Using the internet in a questionable or even nefarious fashion has been happening since it was invented. But the term "catfish" didn't enter the (slang) English language until 2010 a la the documentary Catfish. Still, it took a while for the term to catch on. In fact, when college football star Manti Te'o was famously catfished in 2012, the word for it wasn't even really known; it was just called "a hoax."
You can thank a man named Vince Pierce for the word "catfish." Catfish culminates in Nev Shulman—the documentary's main subject—finally finding out who's behind the social persona, Angela, who he had been digitally dating. Spoiler alert, but Shulman discovers the person he's been chatting and sexting with is a married woman in her 40s who's also behind several fake accounts purporting to be Angela's family members.
These accounts were created to make Angela appear more real—however, it was one woman behind it all.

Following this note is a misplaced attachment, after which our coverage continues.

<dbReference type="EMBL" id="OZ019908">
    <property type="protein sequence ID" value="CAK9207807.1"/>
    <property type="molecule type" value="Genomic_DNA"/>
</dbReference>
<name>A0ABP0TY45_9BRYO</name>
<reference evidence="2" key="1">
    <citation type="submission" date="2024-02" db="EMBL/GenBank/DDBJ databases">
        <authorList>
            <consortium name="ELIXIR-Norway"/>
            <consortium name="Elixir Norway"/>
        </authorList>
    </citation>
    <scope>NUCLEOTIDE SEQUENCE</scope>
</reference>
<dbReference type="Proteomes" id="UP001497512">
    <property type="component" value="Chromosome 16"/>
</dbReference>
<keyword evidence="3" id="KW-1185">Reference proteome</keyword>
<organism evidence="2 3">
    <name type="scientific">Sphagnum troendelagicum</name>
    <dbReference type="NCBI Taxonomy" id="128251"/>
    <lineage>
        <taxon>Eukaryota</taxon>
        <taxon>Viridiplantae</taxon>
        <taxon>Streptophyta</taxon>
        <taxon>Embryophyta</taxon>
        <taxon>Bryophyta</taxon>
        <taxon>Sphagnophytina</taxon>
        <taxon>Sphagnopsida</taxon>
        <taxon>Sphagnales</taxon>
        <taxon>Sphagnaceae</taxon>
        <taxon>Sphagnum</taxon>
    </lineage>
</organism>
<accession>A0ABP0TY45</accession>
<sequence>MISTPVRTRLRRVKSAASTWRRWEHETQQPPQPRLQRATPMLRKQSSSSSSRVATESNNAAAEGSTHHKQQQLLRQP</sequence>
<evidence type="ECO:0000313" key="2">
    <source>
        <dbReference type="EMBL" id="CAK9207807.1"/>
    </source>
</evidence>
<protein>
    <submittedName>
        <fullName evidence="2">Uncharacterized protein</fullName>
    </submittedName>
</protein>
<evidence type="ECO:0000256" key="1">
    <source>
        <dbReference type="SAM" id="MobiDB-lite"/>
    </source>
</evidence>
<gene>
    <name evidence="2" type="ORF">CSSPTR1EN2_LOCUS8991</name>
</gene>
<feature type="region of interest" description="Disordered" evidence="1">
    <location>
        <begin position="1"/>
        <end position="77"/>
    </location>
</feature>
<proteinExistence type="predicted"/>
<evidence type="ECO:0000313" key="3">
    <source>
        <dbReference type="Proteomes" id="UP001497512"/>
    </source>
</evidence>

She had also been sending him artwork under the pretense that her little sister was painting them. However, it was "Angela" all along.
So, who's Vince Pierce? Well, he's the husband of the world's first official, documented catfish—AKA "Angela"— and when the bizarre meeting of strangers—one of whom lied to the other—is over, Pierce uses a metaphor to explain his wife's deceptive actions.
Pierce tells the camera:
They used to tank cod from Alaska all the way to China. They’d keep them in vats in the ship. By the time the codfish reached China, the flesh was mush and tasteless. So this guy came up with the idea that if you put these cods in these big vats, put some catfish in with them and the catfish will keep the cod agile. And there are those people who are catfish in life. And they keep you on your toes. They keep you guessing, they keep you thinking, they keep you fresh. And I thank god for the catfish because we would be droll, boring, and dull if we didn’t have somebody nipping at our fin.